The theme of school as hell is a well traveled space, and for good reason. I know very few people, from any society, who would say they loved being in school. It’s probably impossible to put that many young people, full of hormones and everything else, in one place, and not have chaos to some degree. It’s the level of unfairness that’s usually the main complaint. My own school experience certainly wasn’t as brutal as this one, but there were definitely some echoes.
This film tells the story of Widgren, a young student who has caught the ire of his Latin professor. We’re never quite sure what he’s done to earn the endless enmity he receives. Suffice it to say, his teacher really doesn’t care for him, and the feeling is mutual. Widgren meets a young lady of somewhat ill repute, helps her home one night when she’s roaring drunk, and is immediately cast into the role of her savior. It’s a role he’s predisposed towards fulfilling, being the type to think he can help people. The rest of the film concerns the growing confluence of his school and home life.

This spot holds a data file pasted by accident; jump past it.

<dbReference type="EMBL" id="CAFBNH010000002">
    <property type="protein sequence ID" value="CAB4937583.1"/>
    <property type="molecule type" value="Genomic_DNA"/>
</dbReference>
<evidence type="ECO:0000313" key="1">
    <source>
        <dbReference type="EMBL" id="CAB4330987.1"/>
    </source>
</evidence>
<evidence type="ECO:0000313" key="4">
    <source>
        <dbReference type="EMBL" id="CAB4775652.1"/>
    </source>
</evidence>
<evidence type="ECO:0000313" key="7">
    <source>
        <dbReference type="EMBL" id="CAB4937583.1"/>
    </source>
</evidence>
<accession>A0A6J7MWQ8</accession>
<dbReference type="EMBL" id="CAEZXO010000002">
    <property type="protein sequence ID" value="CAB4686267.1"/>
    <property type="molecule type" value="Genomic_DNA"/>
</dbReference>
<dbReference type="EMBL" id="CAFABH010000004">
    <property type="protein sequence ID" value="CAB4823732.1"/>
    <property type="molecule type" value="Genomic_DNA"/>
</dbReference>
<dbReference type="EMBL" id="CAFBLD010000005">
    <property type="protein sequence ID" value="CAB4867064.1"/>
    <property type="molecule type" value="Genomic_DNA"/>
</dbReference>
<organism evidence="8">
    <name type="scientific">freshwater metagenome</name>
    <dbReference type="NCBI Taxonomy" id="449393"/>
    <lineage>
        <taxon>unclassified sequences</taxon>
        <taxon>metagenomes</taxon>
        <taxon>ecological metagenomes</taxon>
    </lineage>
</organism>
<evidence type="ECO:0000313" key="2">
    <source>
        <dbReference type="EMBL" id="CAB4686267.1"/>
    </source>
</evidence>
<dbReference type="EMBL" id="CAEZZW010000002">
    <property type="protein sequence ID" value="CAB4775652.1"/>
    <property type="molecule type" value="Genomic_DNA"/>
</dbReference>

The extension of Widgren’s school enmity into his personal life is a dramatic and ridiculous one. But it works as a way to raise the stakes on what’s really the issue here, the brutal nature of the school system itself. By making his school demon a personal demon as well, the film attempts to make us really feel something. It’s not entirely successful; this was Bergman’s first produced script, and it’s not a great one, but it still spoke to me a bit. We really cannot save people, we can only help them as much as they want to be helped.